In a world full of films about white family dysfunction and self-hate, who knew that the Juggalo sub-culture would be a moving and accurate metaphor for family dysfunction? For those who are blissfully unaware of such a thing, Juggalos are fans of the band Insane Clown Posse and have a reputation for being violent, borderline bizarre deviants running around in clown makeup, teetering on the edge of society. In the film Family, it’s the perfect vehicle to talk about outcasts, being the black sheep of a family, and the masks we wear at home and work.
Disguised in the familiar trope of an unfeeling business woman forced to care for her niece for a week, director Laura Steinel’s Family tells the story of Kate who is forced to go to insane lengths to keep her extended family under control while balancing a career where she has all but alienated everyone around her. Starring Orange is the New Black’s Taylor Schilling as Kate, with a strong supporting performance from Atlanta’s Brian Tyree Henry and surprising great performances from child actors Bryn Vale and Fabrizio Guido, the film thrives off of these unlikable characters. The comedy comes from Schilling’s brash and brutal delivery, Henry’s earnest deadpan, and Vale’s bizarre naïveté. Comedian Kate McKinnon pops up brilliantly as that overprotective mom everyone knows and the always great character actor Allison Tolman plays a mom pushed to her limit with worry with nuance.
Where the film excels in comedic timing and strong performances, its main beats overly predictable, even with the whole Juggalo thing. We’ve seen the “businesswoman forced to care for a teenager, they bond, grow attached, the businesswoman then values family over work” before. Two things make this film work, the first is breezy 80-minute runtime. Any more time and these characters would be grating. The second is the performances with Schilling’s Kate and Vale’s Maddie at the center of it.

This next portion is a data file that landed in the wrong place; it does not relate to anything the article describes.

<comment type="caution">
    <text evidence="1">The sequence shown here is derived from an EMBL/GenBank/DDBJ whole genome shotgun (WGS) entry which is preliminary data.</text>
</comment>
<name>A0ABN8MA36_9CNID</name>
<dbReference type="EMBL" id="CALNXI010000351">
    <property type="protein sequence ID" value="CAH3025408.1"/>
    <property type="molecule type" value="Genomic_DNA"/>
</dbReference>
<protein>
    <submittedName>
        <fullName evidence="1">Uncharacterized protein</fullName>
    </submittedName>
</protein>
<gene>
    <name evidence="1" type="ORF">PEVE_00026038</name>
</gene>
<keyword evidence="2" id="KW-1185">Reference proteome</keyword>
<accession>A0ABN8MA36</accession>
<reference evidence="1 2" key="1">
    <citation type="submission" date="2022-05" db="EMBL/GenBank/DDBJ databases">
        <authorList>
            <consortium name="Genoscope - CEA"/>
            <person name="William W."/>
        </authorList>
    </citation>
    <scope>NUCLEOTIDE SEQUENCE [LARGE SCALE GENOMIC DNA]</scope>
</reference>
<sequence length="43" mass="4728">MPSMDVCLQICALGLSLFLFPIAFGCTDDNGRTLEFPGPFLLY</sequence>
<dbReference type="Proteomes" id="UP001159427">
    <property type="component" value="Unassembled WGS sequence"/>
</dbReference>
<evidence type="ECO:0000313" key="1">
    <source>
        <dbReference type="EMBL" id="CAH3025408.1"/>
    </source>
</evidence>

It is refreshing to see a female character played both sympathetic and unbearable at the same time. She can take an important account away from a pregnant lady and then be brutally ejected from an office baby shower in the same breath. Schilling has mastered this duality perfectly with every look and rare calculated smile. Kate has lost part of her humanity going after her career, gaining power and bluntness along with her corner office and assistant. Where another film would stray into anti-feminism territory, this one latches on to a weird, yet relatable niece, obsessed with magic, karate, fighting with trees, and eventually, Juggalos. This is a smart move. Instead of making Kate’s cute three-year-old with a lisp who shows her how hard but rewarding it is to be a part of a kid’s life, a la Raising Helen or any Hallmark movie, you have an awkward slightly overweight teenager who only likes chicken parm and finds spit endearing. She’s weird, and like Kate, unlikable and relatable at the same time.
Though predictable, Family proves that as long as the road is twisting and dark, it doesn’t matter that the ending is played out. It benefits from its experienced cast and its dive into the hilariously unappealing. And hey, any movie that can redeem Juggalos, even for a second, deserves to be given a chance.
Rating: 3.5/5 Stars